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Does the Sudden Influx of Broiler Production Impact Nearby Surface Water Quality?
Proceedings of the 2019 Mississippi Water Resources Conference

Year: 2019 Authors: Moore M.T., Locke M.A.


The United States has the largest broiler chicken industry in the world. Arkansas (1 billion head) and Mississippi (740 million head) are two of the five top broiler producing states. Although poultry is the largest agricultural commodity for both Arkansas and Mississippi, until recently, large-scale broiler production has generally been limited to a small number of clustered counties within each state. In 2014, an industry partner invested $165 million in two northeast Arkansas counties for a significant poultry complex, and by 2017, hundreds of new chicken houses were built within the Current, Upper Black, and Lower Black River watersheds. These were areas new to the broiler chicken industry, as most broiler production had occurred in the middle and extreme northwestern parts of the states. Water quality issues of high levels of phosphorus and nitrate in the Illinois River Basin in northwestern Arkansas had raised the concern of possible surface and ground water contamination by an overwhelming number of chicken houses. In northeast Arkansas, the primary rivers within these watersheds (Current and Black) provide surface water for recreation and agricultural needs. Aquatic diversity is high, and several endangered freshwater mussel species are present in these watersheds. Because of the potential concern for water quality impairment by the sudden influx of chicken houses, a small-scale evaluation began in December 2016 on a six- acre recreation pond immediately downstream of newly constructed chicken houses. Seasonal water quality and sediment sampling are underway for basic physicochemical parameters, nutrient, and pesticide concentrations. Water quality trends will be examined and discussed, along with opportunities and suggestions on research collaborations to ensure continued agricultural commodity production is harmonized with the surrounding natural resources.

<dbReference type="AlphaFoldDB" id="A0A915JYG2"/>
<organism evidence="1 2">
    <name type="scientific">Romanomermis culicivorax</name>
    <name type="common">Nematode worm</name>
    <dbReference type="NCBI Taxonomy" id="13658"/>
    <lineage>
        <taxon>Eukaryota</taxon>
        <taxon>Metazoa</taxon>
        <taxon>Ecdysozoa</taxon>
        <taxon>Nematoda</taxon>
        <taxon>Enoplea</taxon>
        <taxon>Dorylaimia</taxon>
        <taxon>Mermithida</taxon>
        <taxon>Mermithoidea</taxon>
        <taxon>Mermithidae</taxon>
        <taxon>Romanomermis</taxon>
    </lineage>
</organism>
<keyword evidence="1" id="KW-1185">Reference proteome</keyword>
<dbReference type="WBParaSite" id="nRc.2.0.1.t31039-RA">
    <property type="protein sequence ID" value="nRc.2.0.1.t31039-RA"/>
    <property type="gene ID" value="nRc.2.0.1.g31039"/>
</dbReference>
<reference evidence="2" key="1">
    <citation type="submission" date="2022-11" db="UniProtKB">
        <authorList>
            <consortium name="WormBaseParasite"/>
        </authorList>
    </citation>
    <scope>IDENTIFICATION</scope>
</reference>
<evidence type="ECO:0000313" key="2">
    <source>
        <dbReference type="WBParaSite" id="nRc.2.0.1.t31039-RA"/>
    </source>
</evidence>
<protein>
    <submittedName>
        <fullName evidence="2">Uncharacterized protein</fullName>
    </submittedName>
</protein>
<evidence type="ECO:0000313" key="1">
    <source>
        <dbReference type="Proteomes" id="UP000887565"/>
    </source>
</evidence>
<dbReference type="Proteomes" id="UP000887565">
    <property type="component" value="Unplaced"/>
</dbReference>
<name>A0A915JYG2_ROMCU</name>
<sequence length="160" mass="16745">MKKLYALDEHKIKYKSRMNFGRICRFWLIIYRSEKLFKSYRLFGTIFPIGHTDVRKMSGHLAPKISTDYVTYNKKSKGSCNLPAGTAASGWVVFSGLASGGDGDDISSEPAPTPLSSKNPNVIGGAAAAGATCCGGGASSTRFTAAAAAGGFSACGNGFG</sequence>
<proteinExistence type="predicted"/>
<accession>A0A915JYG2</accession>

2017 MWRRI Annual Report
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